One of the advantages is that this will offer three to four times longer battery life than conventional li-ion batteries.
For consumers, that could mean significantly longer time to talk and play music between charges. The new battery, which is also biodegradable, could eventually replace lithium ion batteries in many portable electronic applications, including computers, the scientists say. Their findings were described at the 233rd national meeting of the American Chemical Society.
"This study shows that renewable fuels can be directly employed in batteries at room temperature to lead to more energy-efficient battery technology than metal-based approaches," says study leader Shelley Minteer, Ph.D., an electrochemist at Saint Louis University. "It demonstrates that by bridging biology and chemistry, we can build a better battery that's also cleaner for the environment."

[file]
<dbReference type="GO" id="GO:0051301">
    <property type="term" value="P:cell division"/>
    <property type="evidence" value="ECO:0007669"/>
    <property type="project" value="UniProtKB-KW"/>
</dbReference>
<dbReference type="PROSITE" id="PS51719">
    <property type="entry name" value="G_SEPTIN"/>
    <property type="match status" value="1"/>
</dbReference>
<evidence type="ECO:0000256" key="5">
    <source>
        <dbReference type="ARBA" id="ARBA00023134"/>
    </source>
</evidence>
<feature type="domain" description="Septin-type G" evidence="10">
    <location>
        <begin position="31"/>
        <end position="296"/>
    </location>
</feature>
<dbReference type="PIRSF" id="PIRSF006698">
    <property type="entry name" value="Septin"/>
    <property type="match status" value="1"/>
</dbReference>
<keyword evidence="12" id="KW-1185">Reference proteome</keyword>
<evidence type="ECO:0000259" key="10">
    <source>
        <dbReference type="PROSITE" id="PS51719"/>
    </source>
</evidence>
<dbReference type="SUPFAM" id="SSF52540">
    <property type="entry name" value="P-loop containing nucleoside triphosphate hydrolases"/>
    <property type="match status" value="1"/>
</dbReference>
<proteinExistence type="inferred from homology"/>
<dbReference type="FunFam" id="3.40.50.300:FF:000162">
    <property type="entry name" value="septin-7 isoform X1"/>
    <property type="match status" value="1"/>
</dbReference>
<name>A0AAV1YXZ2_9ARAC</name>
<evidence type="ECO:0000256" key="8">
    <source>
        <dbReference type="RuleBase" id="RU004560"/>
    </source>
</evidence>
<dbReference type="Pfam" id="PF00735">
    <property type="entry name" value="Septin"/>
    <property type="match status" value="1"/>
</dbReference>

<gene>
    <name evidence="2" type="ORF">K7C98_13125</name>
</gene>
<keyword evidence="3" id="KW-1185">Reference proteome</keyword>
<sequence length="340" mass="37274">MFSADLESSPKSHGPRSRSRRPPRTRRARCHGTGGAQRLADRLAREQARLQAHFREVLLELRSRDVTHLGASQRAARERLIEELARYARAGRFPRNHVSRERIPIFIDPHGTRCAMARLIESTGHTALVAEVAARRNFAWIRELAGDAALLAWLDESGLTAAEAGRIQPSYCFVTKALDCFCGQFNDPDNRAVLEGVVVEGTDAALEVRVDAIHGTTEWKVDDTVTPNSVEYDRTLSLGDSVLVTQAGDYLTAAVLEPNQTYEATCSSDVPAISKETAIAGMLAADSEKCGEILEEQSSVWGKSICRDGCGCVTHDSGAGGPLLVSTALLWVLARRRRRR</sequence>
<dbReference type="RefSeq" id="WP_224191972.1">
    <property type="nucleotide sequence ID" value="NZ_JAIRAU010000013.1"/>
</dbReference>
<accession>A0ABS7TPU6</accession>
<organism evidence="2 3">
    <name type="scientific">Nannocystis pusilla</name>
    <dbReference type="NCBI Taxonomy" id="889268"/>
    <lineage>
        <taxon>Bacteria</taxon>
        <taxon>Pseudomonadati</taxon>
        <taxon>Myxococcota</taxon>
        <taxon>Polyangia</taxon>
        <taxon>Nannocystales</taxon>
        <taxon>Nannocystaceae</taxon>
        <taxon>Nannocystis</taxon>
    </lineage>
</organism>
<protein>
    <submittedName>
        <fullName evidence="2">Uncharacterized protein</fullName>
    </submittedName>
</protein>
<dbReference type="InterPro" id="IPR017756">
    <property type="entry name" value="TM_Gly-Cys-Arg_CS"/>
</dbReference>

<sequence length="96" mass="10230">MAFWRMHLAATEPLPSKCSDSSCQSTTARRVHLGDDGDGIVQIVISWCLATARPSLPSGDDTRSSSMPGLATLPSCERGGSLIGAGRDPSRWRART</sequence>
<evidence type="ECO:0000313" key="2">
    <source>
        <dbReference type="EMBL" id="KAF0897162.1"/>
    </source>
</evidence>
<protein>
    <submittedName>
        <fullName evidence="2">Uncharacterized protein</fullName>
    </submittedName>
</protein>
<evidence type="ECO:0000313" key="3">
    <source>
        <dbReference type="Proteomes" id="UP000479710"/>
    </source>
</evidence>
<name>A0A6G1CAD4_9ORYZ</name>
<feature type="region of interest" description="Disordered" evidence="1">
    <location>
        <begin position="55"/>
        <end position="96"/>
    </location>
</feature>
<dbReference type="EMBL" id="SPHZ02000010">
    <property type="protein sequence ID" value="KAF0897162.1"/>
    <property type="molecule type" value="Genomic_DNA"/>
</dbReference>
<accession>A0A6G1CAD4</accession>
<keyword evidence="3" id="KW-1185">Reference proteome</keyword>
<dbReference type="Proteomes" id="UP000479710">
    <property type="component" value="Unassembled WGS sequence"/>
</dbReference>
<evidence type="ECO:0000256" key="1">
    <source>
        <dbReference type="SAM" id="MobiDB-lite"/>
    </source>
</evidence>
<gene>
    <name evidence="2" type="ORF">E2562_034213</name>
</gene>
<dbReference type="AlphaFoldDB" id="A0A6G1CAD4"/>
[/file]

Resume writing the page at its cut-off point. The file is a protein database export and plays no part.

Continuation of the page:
Using sugar for fuel is not a new concept: Sugar in the form of glucose supplies the energy needs of all living things. While nature has figured out how to harness this energy efficiently, scientists only recently have learned how to unleash the energy-dense power of sugar to produce electricity, Minteer says.